IPv6 For Zen UK

Original Author: Martin Wasley


Zen provide two methods of setting up IPv6.

The first method is a simple DHCP method which should suffice most users, the second allows you to set up static IPv6 on both WAN and LAN. In either case the addresses and prefixes are constant and even under DHCP will not change. Currently Zen provide a /64 WAN address and a /48 prefix allocation. These will have been given to you by Zen when you request IPv6.

Setting up IPv6 using DHCPv6

WAN Interface

Zen use PPPoE in the initial V4 connection, so enter PPPoE as the V4 connection type and set the username and password for the PPPoE connection, for IPv6 using DHCP, select DHCPv6 in the IPv6 connection as shown below.


The next step is to configure the parameters required for DHCPv6, these are located in the DHCPv6 client configuration section of the WAN interface shown below.


As stated before, Zen provide a /48 prefix, so select the prefix size accordingly.

The only other requirement in this section is to select ‘Use IPv4 connectivity’, this is because the IPv6 traffic is routed over the PPPoE link.

In the example above, ‘Enable debug’ is selected, this adds extra dhcp6c logging information to the DHCP logs, this is optional.

Click ‘Save’ and then ‘Apply’.

LAN Interface

All that is required now is to set the LAN interface to use assigned IPv6 prefix.

Select Interfaces ‣ [LAN] and set the IPv6 Configuration Type to ‘Track Interface’


Finally, set the Track IPv6 Interface to WAN, unless there is a special requirement which this document does not cover, set the IPv6 Prefix ID to 0.


Click ‘Save’ and then ‘Apply’.

It is advisable at this point to reboot the system.

Setting up IPv6 using Static Assignment

Although slightly more complex, this option gives you greater control over LAN DHCP6 server, as this can be tailored to specific needs.

We can take advantage of the link-local that is automatically set up between our router and the Zen BNG, we do not need to know specific gateways at the Zen end, it all gets routed automagically, however we do need to set up all of our static assignments, and our DHCPv6/RADVD servers.

Create Gateway

Firstly, we do need to set up a gateway, this is for monitoring more than anything else. Select Gateways ‣ All then click ‘Add Gateway’.

Now, we know that Zen give us a /64 on our WAN interface, for example.


Pick an address, we’ll use ‘1’, so our WAN address 2a02:8231:d256:318::1, it’s also going to be our gateway.

We will also add a target IP for our monitor, the target will be a global WAN address of something. You can use the Google v6 DNS server address if you wish. If no monitor is given the gateway address is used, which can check gateway health status but may or may not indicate access to the Internet.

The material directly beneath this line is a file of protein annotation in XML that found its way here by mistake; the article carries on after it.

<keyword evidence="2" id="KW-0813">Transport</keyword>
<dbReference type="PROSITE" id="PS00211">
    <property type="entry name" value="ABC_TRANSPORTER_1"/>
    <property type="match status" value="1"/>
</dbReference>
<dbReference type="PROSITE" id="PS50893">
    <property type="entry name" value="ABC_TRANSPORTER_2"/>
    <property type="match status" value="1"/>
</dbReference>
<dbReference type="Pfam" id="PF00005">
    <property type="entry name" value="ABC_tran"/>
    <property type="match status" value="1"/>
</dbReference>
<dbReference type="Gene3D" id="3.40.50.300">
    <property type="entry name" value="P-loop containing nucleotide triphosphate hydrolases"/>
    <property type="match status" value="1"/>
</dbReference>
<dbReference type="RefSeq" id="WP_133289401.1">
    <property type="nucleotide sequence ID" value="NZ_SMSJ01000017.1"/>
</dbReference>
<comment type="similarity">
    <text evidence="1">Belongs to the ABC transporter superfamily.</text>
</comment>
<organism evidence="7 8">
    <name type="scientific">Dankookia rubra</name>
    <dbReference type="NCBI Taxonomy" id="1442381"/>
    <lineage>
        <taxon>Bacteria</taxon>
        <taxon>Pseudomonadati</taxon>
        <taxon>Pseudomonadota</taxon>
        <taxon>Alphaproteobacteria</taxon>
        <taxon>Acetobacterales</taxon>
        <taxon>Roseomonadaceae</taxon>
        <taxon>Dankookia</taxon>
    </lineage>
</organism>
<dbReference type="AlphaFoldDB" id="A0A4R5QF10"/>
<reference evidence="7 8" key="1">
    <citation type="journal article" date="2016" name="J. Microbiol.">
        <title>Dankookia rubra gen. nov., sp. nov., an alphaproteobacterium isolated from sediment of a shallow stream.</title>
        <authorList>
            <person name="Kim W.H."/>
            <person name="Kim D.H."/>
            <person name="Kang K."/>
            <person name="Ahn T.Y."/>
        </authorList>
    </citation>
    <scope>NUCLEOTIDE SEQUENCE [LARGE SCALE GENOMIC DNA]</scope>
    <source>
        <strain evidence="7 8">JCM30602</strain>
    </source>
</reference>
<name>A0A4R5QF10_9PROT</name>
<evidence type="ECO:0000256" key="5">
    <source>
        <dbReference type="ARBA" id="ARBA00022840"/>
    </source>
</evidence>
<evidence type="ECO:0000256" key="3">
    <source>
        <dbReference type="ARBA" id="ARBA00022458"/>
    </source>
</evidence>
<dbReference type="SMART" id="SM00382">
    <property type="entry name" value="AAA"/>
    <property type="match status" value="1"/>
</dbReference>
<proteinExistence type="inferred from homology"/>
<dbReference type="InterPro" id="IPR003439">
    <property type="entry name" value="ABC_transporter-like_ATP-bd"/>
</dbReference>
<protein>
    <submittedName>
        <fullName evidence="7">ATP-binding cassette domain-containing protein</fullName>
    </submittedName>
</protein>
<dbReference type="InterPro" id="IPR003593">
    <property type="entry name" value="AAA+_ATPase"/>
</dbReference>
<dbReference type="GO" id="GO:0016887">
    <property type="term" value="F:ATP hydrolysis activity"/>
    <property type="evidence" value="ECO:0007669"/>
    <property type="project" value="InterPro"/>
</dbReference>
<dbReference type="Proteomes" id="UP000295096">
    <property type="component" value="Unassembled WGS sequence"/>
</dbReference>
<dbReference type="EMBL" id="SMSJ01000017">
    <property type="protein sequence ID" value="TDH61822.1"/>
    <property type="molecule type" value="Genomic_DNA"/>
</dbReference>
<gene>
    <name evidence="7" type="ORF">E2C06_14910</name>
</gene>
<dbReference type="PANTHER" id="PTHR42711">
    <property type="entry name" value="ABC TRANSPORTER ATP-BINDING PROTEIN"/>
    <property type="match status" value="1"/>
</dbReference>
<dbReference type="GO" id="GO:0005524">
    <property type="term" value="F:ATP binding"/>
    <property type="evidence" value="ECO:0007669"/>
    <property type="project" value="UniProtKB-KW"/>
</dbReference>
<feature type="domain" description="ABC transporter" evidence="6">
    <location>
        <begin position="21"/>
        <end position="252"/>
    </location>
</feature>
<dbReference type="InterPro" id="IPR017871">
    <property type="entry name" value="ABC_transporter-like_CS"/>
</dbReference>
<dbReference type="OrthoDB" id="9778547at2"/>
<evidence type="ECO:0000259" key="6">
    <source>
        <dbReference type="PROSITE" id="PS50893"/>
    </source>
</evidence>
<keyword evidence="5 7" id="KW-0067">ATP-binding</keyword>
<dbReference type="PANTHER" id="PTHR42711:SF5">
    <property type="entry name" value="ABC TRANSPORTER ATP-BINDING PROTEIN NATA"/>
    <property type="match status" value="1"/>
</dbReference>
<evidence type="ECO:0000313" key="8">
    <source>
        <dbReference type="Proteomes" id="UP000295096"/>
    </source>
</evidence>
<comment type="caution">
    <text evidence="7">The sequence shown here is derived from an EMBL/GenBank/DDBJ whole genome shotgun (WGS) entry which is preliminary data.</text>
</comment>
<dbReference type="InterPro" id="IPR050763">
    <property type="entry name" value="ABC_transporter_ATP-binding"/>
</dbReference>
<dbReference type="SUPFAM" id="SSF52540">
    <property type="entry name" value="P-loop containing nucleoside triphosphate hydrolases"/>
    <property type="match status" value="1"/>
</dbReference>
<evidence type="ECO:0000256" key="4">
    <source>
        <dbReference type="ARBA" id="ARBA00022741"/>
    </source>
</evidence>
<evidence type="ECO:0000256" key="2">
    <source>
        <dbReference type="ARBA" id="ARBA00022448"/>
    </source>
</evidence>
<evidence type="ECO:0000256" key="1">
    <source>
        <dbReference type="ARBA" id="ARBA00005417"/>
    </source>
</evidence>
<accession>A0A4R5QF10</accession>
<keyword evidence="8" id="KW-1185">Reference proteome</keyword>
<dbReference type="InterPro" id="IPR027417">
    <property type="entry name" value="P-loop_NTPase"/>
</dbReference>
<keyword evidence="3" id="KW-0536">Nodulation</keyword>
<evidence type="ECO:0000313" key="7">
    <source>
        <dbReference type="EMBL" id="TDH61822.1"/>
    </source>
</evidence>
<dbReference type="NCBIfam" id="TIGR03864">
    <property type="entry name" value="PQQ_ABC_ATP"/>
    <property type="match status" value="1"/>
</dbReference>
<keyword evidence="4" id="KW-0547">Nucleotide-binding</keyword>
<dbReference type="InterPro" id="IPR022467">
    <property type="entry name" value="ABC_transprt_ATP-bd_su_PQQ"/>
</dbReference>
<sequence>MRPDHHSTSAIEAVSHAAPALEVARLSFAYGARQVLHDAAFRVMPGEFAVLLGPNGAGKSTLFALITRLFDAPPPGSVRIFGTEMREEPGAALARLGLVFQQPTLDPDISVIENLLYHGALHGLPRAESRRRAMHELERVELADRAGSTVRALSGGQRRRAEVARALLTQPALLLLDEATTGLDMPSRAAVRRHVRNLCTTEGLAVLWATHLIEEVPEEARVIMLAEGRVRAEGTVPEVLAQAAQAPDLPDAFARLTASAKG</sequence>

Set up the gateway like this:


Click Save.

WAN Interface

Once we have our gateway in place we can then set up the WAN interface. Select Interfaces ‣ [WAN].

Go to IPv6 Configuration Type and select Static IPv6.


Go to Static IPv6 Configuration and set the IPv6 Static address:

Tip Use the same address as found when setting the system up to use DHCPv6.


Select Use IPv4 connectivity, all IPv6 traffic goes via the PPPoE link.

Finally, select the IPv6 Upstream Gateway, this is the gateway you created earlier.


Click Save and Apply.

LAN Interface

The LAN interface is very simple to set up, all we need to do is set the IPv6 Configuration Type to Static, and enter our static address.


Zen give us a /48 prefix to use on the LAN, so pick an address from that range. For example our prefix is:



2a02:8242:55AB:0:4:3:2:1 would suffice.


We want to use a /64 prefix on this interface.

Tip Use the same address as found when setting the system up to use DHCPv6.

Click Save and Apply.

DHCPv6 Server

When using DHCPv6 on the WAN, our DHCPv6 LAN server is set automatically, however when using statics, we need to set it up. Go to Services ‣ DHCPv6[LAN].

Firstly, enable the server.


You will notice that the subnet already has a range, and the subnet mask is the /64 we set on the LAN. There is also a range we must use, the available range tells us what that can be.

Enter the lower – start range that the server will use


Enter the upper – end range that the server will use.



This should cover most LAN subnets, the range given here gives 281,474.976.710,655 addresses.

We can also set up a prefix delegation range, this is used where we have sub routers or VLAN’s that need their own range. In the case of prefixes, we are only interested in the upper 64 bits, as in this example we will only be giving out 64 bit prefixes. We know we have been given a /48 prefix by Zen, so we enter our prefix range like this:


Our prefix range is the upper 48 bits, plus some of the next 16 bits, but we must not cross into the range we have used for our LAN addresses. In the example above I have allowed for up to 254 /64 subnets.

Once these details have been entered, click save.